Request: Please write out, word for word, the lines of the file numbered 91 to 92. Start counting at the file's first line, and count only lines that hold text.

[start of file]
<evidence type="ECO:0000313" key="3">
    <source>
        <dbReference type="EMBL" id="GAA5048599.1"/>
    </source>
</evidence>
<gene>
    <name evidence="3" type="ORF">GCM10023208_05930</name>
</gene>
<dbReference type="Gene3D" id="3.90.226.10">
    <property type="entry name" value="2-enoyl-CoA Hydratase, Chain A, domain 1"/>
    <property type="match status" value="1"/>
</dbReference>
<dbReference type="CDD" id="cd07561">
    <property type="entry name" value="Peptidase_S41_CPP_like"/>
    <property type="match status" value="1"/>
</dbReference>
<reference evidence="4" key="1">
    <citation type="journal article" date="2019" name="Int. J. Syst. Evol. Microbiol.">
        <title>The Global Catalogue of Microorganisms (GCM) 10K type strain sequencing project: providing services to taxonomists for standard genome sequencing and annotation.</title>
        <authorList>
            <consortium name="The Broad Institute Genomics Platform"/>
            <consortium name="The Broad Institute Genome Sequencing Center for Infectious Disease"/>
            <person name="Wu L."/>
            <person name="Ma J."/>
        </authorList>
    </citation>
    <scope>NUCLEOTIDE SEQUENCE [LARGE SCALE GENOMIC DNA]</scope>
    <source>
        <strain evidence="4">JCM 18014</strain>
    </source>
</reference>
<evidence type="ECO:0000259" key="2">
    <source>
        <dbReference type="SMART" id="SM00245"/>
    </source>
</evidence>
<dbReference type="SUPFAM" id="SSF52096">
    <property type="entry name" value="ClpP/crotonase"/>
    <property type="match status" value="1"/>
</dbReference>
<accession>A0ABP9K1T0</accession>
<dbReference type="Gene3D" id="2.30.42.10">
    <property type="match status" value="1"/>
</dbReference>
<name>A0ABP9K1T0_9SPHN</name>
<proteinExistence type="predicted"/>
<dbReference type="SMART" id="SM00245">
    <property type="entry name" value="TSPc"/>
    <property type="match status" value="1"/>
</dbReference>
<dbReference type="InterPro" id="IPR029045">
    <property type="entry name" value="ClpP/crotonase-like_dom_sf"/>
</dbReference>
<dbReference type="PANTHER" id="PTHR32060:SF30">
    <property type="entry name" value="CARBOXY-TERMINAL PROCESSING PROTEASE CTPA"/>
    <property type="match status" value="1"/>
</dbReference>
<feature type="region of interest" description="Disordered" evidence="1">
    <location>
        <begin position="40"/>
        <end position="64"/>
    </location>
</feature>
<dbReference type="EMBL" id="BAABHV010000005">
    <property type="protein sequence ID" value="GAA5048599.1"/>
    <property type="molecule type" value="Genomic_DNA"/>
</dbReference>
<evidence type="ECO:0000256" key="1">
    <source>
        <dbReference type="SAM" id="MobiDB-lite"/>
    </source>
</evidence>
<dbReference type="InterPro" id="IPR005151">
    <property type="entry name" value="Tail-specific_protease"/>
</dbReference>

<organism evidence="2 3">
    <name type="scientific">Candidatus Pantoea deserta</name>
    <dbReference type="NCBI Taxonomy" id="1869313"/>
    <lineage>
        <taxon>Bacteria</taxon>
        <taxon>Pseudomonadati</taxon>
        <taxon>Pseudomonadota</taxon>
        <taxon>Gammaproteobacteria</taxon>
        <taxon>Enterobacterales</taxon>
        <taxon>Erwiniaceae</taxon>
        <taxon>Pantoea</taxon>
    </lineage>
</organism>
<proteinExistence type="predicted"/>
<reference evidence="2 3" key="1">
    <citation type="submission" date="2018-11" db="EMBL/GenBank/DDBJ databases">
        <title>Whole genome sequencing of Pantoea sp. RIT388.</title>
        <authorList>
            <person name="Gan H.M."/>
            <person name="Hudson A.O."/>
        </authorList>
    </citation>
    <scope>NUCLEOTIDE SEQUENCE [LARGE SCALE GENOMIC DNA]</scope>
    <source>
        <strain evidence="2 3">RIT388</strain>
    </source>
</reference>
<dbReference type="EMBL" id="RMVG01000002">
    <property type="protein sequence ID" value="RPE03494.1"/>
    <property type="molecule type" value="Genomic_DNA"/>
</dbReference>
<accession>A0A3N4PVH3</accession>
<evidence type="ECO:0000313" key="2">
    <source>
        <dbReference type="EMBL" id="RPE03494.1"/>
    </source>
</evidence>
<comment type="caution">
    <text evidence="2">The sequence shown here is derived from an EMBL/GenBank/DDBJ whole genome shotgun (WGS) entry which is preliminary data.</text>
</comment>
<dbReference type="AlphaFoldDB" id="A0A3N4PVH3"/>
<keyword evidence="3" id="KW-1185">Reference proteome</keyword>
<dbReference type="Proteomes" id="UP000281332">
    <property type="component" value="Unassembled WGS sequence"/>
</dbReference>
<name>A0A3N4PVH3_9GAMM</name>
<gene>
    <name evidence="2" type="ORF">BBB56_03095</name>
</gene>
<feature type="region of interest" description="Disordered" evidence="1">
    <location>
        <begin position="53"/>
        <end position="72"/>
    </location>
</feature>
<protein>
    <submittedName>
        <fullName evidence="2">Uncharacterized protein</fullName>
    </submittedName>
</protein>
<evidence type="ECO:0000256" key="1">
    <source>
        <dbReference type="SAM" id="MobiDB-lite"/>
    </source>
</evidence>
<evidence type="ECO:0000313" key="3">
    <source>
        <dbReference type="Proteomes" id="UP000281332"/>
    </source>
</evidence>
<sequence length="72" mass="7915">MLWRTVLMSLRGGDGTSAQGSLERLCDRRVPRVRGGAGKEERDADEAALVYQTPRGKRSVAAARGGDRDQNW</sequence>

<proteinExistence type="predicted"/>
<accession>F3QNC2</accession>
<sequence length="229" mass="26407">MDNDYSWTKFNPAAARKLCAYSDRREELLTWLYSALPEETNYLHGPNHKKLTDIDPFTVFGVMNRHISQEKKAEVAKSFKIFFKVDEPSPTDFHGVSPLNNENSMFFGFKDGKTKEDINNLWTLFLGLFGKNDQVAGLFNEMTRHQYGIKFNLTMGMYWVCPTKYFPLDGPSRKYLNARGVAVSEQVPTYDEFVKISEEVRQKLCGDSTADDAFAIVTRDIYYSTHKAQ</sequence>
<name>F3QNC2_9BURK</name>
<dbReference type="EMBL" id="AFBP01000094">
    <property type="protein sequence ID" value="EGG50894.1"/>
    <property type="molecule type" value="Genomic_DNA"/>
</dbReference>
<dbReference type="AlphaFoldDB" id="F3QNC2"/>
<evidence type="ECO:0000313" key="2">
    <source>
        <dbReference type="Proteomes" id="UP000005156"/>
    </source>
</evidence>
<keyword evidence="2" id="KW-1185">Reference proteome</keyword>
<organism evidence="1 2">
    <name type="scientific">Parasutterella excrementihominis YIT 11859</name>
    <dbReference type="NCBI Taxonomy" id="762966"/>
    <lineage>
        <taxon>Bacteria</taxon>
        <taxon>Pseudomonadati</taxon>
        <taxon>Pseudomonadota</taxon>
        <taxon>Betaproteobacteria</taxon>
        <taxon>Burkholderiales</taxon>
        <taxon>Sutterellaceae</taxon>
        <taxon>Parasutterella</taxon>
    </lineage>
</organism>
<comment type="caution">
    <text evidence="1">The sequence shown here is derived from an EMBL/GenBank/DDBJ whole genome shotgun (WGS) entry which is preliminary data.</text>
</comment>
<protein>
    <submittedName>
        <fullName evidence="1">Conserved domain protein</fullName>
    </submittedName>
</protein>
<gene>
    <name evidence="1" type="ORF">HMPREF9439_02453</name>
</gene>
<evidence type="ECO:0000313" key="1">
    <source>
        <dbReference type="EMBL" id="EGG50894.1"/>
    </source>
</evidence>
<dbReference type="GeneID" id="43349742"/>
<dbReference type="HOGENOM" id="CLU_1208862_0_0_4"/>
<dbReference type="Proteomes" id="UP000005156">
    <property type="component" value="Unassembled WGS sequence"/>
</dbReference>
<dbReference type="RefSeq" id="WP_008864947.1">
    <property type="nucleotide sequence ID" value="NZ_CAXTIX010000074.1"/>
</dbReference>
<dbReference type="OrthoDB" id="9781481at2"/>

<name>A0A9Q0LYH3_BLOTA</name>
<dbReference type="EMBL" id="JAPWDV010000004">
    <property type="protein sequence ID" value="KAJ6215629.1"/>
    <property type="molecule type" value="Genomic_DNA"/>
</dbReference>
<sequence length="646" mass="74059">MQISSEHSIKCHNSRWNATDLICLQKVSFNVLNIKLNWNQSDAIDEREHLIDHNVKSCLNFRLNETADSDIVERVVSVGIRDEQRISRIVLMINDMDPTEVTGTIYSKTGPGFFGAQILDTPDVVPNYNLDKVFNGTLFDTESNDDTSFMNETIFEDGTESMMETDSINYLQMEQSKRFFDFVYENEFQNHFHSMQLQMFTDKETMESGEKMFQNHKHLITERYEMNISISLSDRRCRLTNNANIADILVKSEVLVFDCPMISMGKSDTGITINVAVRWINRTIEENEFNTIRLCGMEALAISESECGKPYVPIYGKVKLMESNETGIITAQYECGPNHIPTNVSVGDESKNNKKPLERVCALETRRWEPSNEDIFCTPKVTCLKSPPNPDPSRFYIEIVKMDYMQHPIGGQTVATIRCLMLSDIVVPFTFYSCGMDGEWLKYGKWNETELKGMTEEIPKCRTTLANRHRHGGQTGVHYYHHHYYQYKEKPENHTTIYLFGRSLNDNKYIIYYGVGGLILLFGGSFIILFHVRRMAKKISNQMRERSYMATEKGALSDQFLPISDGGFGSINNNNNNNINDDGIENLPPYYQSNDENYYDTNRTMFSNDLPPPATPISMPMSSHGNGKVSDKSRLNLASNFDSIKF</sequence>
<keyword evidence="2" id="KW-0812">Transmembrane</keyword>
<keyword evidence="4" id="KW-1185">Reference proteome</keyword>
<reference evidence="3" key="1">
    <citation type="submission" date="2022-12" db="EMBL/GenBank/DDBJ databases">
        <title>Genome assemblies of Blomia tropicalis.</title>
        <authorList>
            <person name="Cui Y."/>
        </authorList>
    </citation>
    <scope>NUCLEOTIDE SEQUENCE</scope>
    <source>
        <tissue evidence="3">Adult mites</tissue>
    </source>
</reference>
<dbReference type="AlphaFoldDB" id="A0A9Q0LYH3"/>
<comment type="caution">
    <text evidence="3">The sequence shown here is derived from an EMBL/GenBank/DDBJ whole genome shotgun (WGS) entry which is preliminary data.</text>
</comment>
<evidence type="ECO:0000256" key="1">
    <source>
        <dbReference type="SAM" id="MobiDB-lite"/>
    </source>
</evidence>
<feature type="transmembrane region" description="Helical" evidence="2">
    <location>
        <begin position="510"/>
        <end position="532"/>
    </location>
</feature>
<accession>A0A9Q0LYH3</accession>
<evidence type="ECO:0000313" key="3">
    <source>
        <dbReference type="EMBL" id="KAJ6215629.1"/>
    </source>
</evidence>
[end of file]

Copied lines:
    <citation type="submission" date="2018-11" db="EMBL/GenBank/DDBJ databases">
        <title>Whole genome sequencing of Pantoea sp. RIT388.</title>